- Enjoy £1.00 credit to spend on movies or TV on Amazon Video when you purchase a DVD or Blu-ray offered by Amazon.co.uk. A maximum of 1 credit per customer applies. UK customers only. Offer ends at 23:59 GMT on Wednesday, November 30, 2016 Here's how (terms and conditions apply)
Tom's Midnight Garden [DVD]
Get £1 Off Amazon Video*
|Price:||£6.18 & FREE Delivery in the UK on orders over £20. Details|
- Choose from over 13,000 locations across the UK
- Prime members get unlimited deliveries at no additional cost
- Find your preferred location and add it to your address book
- Dispatch to this address when you check out
Special Offers and Product Promotions
Frequently Bought Together
What Other Items Do Customers Buy After Viewing This Item?
Tom's Midnight Garden is the magical tale of a young boy who is transported to a mysterious world of times past.
14 year old Tom is sent to stay with his Aunt and Uncle for the summer to avoid catching measles from his brother. One night, on hearing the grandfather clock strike 13, he sets off to explore and discovers the house has been transformed. He investigates further and opens the door to a magical, sunlit garden of a bygone age where he meets Hatty, a young orphan girl, and begins an incredible adventure.
Based on Philippa Pearce's timeless fantasy, Tom's Midnight Garden stars Greta Scacchi, James Wilby and David Bradley who later starred as Argus Filch in the Harry Potter series.
Tom's Midnight Garden is a charming adaptation of Philippa Pearce's children's story. It's the 1950s, and young Tom Long (Anthony Way) is sent to stay at the house of an Aunt (Greta Scacchi) and Uncle (James Wilby) while his brother is poorly. All seems drearily disciplined until the downstairs grandfather clock strikes 13, and Tom discovers a secret garden of enormous size. There he meets a girl named Hatty (Florence Hoath), who seems to be both a part of and the answer to the magical mystery. Through the changing seasons the garden ages, and so does Hatty. Eventually all is revealed: the importance of a tree struck by lightning, the reclusive landlady in the attic (Joan Plowright), and the present-day setting of the film's opening with a grown-up Tom watching the house being torn down. Some amusing computer trickery allows for the redecoration of the house each time Tom travels in time, and also allows him to pass through solid objects in supernatural fashion. All of which makes the movie a visual feast for children. Although adults will think it rather stiffly directed, the poignant tale about what happens to memories and friendships as we grow old shines through, helped immensely by composer Debbie Wiseman's luminous music score. --Paul Tonks --This text refers to an out of print or unavailable edition of this title.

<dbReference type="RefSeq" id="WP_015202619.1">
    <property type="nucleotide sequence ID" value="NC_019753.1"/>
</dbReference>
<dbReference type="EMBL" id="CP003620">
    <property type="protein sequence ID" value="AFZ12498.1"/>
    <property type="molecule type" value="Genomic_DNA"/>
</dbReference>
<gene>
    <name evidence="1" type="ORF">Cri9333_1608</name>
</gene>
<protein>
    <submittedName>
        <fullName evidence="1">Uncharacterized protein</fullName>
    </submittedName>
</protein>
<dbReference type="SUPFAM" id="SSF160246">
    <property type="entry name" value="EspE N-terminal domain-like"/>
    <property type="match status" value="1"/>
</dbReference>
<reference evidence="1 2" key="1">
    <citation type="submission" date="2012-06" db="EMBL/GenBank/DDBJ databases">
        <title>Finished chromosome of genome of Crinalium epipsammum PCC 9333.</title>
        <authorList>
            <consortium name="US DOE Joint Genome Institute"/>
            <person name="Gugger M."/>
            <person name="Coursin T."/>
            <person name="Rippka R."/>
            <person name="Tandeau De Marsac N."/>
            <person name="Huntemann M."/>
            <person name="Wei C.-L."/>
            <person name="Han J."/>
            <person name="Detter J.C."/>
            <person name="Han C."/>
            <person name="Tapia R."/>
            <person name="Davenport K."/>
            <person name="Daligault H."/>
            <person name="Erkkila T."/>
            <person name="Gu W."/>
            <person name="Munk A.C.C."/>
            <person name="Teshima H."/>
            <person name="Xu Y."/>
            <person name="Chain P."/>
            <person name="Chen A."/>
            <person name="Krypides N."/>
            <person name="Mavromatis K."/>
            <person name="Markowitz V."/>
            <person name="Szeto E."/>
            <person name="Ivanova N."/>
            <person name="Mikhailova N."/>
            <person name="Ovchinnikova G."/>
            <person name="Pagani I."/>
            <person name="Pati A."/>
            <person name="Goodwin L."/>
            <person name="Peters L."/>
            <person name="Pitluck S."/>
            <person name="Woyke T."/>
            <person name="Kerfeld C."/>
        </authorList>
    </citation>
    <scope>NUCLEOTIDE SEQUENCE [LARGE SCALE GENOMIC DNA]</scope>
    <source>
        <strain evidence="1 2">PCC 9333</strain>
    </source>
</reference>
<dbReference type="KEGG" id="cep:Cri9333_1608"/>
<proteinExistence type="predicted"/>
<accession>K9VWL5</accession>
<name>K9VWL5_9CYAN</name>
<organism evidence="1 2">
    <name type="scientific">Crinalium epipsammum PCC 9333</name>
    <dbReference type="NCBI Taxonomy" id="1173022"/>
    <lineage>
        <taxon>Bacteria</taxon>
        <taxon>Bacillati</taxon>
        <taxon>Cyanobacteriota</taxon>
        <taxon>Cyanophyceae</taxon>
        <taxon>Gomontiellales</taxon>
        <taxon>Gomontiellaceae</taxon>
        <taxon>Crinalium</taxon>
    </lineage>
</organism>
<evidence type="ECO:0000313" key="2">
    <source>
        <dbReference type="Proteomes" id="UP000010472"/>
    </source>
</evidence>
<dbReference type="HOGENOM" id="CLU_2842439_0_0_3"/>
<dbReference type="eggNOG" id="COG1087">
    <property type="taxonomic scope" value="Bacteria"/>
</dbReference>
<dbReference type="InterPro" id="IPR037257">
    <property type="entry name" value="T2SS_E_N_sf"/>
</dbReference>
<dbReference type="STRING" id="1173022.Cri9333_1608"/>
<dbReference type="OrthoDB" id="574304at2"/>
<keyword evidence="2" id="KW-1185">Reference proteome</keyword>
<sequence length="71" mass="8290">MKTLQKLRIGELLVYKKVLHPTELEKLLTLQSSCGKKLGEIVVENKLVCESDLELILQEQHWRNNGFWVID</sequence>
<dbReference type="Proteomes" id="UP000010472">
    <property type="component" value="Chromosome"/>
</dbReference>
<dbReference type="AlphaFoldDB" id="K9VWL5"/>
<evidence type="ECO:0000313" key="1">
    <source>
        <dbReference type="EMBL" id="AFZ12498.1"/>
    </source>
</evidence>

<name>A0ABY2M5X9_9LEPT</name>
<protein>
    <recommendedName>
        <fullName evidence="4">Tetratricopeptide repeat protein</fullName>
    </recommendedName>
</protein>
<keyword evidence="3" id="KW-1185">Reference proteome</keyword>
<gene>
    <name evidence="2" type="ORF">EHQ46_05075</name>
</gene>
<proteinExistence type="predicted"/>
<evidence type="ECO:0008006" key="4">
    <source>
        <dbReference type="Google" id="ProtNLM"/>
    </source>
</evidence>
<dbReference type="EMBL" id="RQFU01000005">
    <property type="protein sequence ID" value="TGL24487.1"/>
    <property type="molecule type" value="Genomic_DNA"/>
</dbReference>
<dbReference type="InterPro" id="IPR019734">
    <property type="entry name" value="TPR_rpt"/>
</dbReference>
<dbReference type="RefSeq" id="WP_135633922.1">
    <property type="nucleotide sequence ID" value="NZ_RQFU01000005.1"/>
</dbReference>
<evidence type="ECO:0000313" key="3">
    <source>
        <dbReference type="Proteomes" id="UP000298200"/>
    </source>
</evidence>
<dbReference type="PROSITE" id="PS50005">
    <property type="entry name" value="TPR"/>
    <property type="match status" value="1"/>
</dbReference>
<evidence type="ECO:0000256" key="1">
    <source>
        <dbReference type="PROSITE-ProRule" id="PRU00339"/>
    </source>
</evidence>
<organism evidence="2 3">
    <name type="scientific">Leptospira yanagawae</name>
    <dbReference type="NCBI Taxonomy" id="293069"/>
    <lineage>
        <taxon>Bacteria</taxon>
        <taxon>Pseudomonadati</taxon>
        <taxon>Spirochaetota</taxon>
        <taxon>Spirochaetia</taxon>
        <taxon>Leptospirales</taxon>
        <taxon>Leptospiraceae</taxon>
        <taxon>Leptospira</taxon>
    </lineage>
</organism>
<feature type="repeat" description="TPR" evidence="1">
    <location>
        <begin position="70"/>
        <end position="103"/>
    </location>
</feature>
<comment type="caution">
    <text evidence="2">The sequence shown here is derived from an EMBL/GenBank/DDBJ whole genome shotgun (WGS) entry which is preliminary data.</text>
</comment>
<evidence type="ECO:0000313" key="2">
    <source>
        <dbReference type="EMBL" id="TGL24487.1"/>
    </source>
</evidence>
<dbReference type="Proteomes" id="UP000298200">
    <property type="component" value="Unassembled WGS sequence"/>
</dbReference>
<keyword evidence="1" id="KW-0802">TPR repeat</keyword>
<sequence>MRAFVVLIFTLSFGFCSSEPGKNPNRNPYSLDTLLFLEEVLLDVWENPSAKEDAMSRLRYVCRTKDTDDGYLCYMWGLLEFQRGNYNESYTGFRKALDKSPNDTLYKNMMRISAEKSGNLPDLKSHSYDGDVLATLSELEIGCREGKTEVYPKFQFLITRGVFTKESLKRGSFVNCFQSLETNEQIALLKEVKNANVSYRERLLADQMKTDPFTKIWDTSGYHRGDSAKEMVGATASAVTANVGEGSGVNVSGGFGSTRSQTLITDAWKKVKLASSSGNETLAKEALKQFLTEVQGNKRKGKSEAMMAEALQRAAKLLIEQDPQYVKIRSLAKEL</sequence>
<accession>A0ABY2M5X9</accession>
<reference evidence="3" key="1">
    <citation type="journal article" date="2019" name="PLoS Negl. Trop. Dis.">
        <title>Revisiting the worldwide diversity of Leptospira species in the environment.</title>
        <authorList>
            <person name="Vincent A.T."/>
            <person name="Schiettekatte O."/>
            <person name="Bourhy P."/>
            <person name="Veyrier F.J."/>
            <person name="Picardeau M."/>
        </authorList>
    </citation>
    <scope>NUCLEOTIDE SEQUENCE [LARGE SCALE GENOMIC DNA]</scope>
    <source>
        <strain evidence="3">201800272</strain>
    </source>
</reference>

Customers Who Bought This Item Also Bought
Top Customer Reviews
We may not be children, but I do have 4 of my own and know without a doubt that they were watching it and, though their ages range from 19 to 9, loved every minute as well. The way that all of the time lines are linked and tied together at the end is well thought. You can put yourself in the boy's shoes and know that given the chance you would have acted in the same way.
find I was still able to purchase on dvd I could not notice how much anthony had grown
since the choir he really did look too old for the part he played in my opinion
There are so many things wrong with it that there is not enough space here to describe. The most obvious failing is the casting of the child actors - The actor playing Tom is at least 3 to 4 years too old which makes the innocently naïve conversations he has with his Aunt/Uncle seem rather absurd and weird. His performance is also too mannered and unnatural to believe in. Even worse is the young actress playing Hattie, who simply cannot act all - I'm sure she tries hard but there was no performance at all from her other than to seemingly read lines out aloud from an imaginary book.
As if to illustrate the amateurish nature of this production there is a scene near the end where Tom and Hattie are sitting down in the snow putting on their ice skates ready to skate on the frozen river. As Tom slips his foot into the boot of the skate and then lifts his foot the end of the skate snags the ground and what can clearly be seen as a piece of 'snow carpet' is briefly lifted into the air. It is so obvious and so embarrassingly bad that I cannot believe they missed this in the editing suite. That they did, or just left it in anyway, gives you a sense of why this film ended up a failure. I don't think there were enough people involved in this project who cared.
Most Recent Customer Reviews
Love this movie! Just like the book. But for some reason this dvd had a few short scenes missing. It doesn't ruin it, but it makes it so that in a couple of places the movie... Read morePublished 2 months ago by Annie
Nicely produced film with good settings, I just found that the boy actor who played Tom was too old for the part.Published 3 months ago by Ryanswhiskey
These were mostly gifts so I haven't used them myself but they arrived when the were supposed to and are as described on the site. I am therefore delighted with themPublished 7 months ago by carol mills
I liked it a lot. Not sure if there was anymore episodes tho?Published 7 months ago by Amazon Customer
Beautiful Film! I had watched it years ago and it was great to be able to see it again. Films like this are not made for young people anymore!Published 8 months ago by rheailia
I loved this book as a child and remember seeing this on TV one time. I brought this DVD so I could reminisce and it is as great as I remember it being. Read morePublished 8 months ago by Lexi Halls